Bahrain, officially the Kingdom of Bahrain, is a country in the Persian Gulf. The island nation comprises a small archipelago made up of 51 natural islands and an additional 33 artificial islands, centered around Bahrain Island which makes up around 83 percent of the country's landmass. The country is situated between the Qatari peninsula and the north eastern coast of Saudi Arabia to which it is connected by the 25-kilometre (16 mi) King Fahd Causeway. According to the 2010 census, Bahrain's population is over 1.2 million, of which around half are non-nationals. At 780 square kilometres (300 sq mi) in size, it is the third-smallest nation in Asia after the Maldives and Singapore. The capital and largest city is Manama.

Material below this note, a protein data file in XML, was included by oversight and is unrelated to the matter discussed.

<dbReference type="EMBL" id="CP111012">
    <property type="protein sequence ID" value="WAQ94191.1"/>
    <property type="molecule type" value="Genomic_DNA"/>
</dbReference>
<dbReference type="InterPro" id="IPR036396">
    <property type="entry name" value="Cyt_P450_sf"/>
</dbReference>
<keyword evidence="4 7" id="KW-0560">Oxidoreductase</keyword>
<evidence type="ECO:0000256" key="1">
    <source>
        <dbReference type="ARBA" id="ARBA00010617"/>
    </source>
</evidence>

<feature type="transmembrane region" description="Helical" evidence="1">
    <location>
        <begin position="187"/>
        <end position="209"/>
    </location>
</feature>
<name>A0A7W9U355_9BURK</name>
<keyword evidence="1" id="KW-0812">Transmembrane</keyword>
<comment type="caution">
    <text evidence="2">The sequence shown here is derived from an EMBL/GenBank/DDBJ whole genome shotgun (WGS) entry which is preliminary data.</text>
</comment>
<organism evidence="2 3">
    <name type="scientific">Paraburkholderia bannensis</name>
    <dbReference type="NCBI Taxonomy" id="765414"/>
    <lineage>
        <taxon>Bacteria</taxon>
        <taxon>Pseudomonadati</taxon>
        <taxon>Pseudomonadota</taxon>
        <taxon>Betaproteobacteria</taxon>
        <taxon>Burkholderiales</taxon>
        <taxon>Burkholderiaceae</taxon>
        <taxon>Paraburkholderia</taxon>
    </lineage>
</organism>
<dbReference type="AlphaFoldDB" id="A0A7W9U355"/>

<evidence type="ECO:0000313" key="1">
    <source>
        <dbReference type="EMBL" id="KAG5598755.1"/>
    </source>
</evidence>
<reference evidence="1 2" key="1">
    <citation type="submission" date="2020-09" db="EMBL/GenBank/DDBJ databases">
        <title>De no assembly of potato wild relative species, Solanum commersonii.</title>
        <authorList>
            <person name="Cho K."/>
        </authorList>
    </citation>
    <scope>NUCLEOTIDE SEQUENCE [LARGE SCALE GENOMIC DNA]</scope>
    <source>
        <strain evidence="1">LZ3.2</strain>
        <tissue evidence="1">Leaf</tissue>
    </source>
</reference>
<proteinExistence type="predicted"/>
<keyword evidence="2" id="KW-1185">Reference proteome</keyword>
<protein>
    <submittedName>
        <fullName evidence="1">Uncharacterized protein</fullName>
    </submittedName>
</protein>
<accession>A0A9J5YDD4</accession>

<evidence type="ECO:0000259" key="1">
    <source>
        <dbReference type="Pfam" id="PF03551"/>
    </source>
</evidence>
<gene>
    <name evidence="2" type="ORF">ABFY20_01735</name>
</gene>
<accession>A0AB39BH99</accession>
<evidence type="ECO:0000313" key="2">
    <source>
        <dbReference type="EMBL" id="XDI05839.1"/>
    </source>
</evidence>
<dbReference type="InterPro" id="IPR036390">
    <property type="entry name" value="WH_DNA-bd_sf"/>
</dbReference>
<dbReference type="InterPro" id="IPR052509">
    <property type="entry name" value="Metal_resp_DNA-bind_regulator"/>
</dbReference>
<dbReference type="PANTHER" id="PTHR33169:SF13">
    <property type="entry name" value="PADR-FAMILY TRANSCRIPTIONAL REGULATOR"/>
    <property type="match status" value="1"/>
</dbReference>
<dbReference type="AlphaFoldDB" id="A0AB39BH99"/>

Bahrain is the site of the ancient Dilmun civilization. It has been famed since antiquity for its pearl fisheries, which were considered the best in the world into the 19th century. Bahrain was one of the earliest areas to convert to Islam, during the lifetime of the Prophet Muhammad in 628 CE. Following a period of Arab rule, Bahrain was ruled by the Portuguese Empire from 1521 until 1602, following the conquest by Shah Abbas I of the Safavid dynasty under the Persian Empire. In 1783, the Bani Utbah clan captured Bahrain from Nasr Al-Madhkur and it has since been ruled by the Al Khalifa royal family, with Ahmed al Fateh as Bahrain's first hakim.
In the late 1800s, following successive treaties with the British, Bahrain became a protectorate of the United Kingdom. In 1971, it declared independence. Formerly an emirate, Bahrain was declared an Islamic constitutional monarchy in 2002.